Saturday, May 5, 2012
Why do Catholics crown images of Mary?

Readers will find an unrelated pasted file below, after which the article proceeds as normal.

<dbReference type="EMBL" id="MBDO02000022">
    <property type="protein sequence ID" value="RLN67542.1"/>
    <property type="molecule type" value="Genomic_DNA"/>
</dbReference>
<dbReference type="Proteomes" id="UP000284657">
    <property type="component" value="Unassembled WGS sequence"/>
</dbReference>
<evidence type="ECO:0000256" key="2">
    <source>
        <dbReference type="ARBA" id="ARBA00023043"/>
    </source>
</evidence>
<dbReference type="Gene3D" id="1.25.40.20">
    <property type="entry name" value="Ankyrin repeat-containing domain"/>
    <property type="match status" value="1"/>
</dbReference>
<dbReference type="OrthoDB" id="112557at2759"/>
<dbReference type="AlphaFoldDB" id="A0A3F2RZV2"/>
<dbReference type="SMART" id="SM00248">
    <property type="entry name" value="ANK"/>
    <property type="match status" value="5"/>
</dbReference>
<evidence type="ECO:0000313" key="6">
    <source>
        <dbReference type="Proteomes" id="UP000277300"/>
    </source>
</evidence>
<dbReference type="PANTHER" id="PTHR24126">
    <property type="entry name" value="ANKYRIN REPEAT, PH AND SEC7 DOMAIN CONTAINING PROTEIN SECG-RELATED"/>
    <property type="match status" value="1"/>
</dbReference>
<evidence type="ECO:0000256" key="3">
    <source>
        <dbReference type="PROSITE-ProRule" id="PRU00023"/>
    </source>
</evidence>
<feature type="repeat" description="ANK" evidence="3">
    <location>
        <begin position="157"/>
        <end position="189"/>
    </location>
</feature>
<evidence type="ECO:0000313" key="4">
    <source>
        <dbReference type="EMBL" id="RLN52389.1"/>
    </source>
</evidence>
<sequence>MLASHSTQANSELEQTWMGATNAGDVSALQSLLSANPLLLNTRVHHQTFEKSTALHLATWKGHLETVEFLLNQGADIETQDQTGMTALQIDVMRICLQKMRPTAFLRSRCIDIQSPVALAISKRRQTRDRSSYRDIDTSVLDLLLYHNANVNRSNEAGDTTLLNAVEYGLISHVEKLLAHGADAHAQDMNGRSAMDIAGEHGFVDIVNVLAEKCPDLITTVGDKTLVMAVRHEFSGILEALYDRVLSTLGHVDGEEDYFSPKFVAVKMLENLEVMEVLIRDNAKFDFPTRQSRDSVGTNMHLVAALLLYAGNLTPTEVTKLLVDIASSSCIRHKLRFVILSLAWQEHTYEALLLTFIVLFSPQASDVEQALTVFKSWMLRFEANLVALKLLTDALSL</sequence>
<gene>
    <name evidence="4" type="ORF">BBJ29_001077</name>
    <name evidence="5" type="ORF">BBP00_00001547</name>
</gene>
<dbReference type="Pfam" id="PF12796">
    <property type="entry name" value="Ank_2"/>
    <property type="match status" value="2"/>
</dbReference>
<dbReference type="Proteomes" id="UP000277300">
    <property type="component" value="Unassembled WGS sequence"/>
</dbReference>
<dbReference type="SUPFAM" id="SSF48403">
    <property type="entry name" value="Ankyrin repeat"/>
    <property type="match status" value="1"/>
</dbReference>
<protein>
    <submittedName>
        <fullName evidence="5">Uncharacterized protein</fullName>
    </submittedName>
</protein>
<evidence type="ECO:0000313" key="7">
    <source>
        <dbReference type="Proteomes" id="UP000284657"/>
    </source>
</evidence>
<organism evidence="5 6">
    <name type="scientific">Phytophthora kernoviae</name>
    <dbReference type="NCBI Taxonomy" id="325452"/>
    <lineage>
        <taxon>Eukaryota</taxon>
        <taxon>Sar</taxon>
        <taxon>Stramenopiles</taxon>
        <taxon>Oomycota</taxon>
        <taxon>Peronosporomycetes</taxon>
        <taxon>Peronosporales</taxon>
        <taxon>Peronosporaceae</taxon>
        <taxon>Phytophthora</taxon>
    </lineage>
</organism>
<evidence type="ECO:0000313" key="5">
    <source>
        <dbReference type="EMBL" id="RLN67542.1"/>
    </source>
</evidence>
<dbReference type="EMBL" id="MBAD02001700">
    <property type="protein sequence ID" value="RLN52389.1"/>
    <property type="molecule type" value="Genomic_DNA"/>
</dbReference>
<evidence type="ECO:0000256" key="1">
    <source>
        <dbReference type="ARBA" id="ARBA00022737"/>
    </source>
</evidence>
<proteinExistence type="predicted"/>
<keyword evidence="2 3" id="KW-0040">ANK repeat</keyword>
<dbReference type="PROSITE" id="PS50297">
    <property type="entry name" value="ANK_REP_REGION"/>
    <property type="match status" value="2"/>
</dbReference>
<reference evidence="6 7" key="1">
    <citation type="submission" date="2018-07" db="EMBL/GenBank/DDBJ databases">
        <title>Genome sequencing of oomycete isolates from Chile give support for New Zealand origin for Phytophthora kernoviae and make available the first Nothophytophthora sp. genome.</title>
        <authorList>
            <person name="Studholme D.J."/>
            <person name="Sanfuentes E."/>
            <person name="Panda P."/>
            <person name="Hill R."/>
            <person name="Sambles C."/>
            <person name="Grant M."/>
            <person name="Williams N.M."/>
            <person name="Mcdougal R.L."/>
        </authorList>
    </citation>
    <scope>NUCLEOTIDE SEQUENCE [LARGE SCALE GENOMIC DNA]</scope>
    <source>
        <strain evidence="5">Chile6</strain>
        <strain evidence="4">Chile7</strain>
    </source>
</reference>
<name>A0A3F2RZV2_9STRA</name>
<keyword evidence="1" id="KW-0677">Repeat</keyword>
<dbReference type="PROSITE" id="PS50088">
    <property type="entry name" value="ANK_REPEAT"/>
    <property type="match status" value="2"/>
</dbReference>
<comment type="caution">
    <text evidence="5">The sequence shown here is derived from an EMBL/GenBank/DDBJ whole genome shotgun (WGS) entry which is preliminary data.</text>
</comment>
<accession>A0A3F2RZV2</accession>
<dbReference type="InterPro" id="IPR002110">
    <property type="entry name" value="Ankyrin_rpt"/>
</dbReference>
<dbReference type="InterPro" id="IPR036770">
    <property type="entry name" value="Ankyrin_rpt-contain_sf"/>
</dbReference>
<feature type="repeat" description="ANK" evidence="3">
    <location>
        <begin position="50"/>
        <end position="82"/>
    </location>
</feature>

Since the Council of Nicaea in 787 the church has allowed for the veneration of images of the Blessed Virgin Mary and the Saints. Pope Pius XI in a papal letter noted that the practice of crowning of images of the Blessed Virgin Mary can be traced to the late 16thc and has become a common practice in the West. Scripturally Catholics understand Mary to be the woman of Revelation (12:1-2)-" A great sign appeared in the sky, a woman clothed with the sun, with the moon under her feet, and on her head a crown of twelve stars." If Mary is Queen of Heaven, as Catholics believe, then certainly it is fitting that we honor her in her month. In our parish the children will present a bouquet of roses on a statue of Mary. It is a beautiful custom and a fitting way to honor our Heavenly Mother. Scott Hah, a convert to the Catholic faith, has written a wonderful book titled "Hail Holy Queen." In this book he speaks about his own misgivings about Mary as he came into the faith. Her are his words: " Some non-Catholic charge that all these Marian dogmas add up to Mary worship-idolatry pure and simple. There was a time in my life when I thought so. As a young evangelical, I even passed out tracts identifying mary with the Babylonian goddess Ishtar, whose worship is described by the prophet Jeremiah (7:18;44:15-17). Marian devotion, I believed, was nothing more than goddess worship smuggled into Christianity by long-ago pagans who feigned conversion. I was wrong, of course-first of all, in my belief that catholics 'worship' Mary. In truth, the church gives her honor and veneration as the greatest of saints, whild reserving adoration and worship for God alone. Indeed, the early Christians who were most vigorous in their Marian devotion were equally vigorous in denouncing any local remnants of goddess worship. I was wrong, too, in condemning the title 'queen of heaven'just because it was once applied to a pagan goddess. Anti-Christians use this very argument to discredit the claims of Jesus Christ. Call it the comparative-religions approach. It runs like this: many ancient pagan myths told of a 'son of a god' born of a virgin who came to earth, died, and rose from the dead; therefore the 'Jesus myth' is nothing but a late and very successful copycat. On the contrary! From great Christians like C S Lewis I learned that such parallels between Christianity and paganism are best understood as a preparation for the gospel-God's way of giving even the gentiles a hint (Lewis called these premonitions strange dreams) of a glorious future that would one day be theirs." Catholics who pray the rosary will quickly make the identification between the fifth glorious mystery (the coronation of mary) and the tradition of the May crowning. It still may be troubling to non-Catholics. A scripture passage often cited is also in the book of Revelation when the beloved disciple bows to the angel and the angel reprimands him. Revelation 19:10 says this: " I fell at his feet to worship him. But he said to me, 'Don't! I am a fellow servant of yours and of your brothers who bear witness to Jesus. Worship God. Witness to Jesus is the spirit of prophecy." Sounds a little like Jesus saying to the Samaritan woman " true worshippers worship in spirit and in truth" right? For those who wish to explore the subject further Catholic Convert Orestes Brownson does a wonderful detailed analysis of an understanding of the word worship. In fact his book is titled, provocativelly, saint worship. It is a good read. To summarize his thought we need to understand that since the Protestant Reformation took away any understanding of the mass as sacrifice, Christian denominations do not have a sacrifice and hence, technically speaking do not have what Catholics understand to be worship. This is where the confusion comes in. For instance, all of the liturgical prayers of the mass are directed to God, the Father. We have churches dedicated to the Blessed Virgin Mary and the Saints, we have votive masses where we commemorate the blessed virgin mary and the saints, but in each and every mass (eucharistic celebration) the prayers are directed to God the Father through the Son (the priest). A priest is one who offers sacrifice. The mass is a sacrifice ( an unbloody sacramental re-presentation of what took place on Calvary) and hence is our worship. If one does not have a sacrifice to offer than any form of prayer can be interpreted as worship, hence the misunderstanding. So prayers to a statue of the Blessed Virgin Mary are not worship, they are just that, prayers. Honoring the Queen of Heaven through a coronation ceremony is a wonderful way to put "flesh" on what we believe. We are fulfilling the commandment of God who tells us to honor our mother and father. Should we not also honor our heavenly Father and our heavenly Mother? Mary, Queen of Peace, pray for the unity of Christians. Pray to your son, Our Lord and King, that we may restore you to your rightful place in the lives of Christians.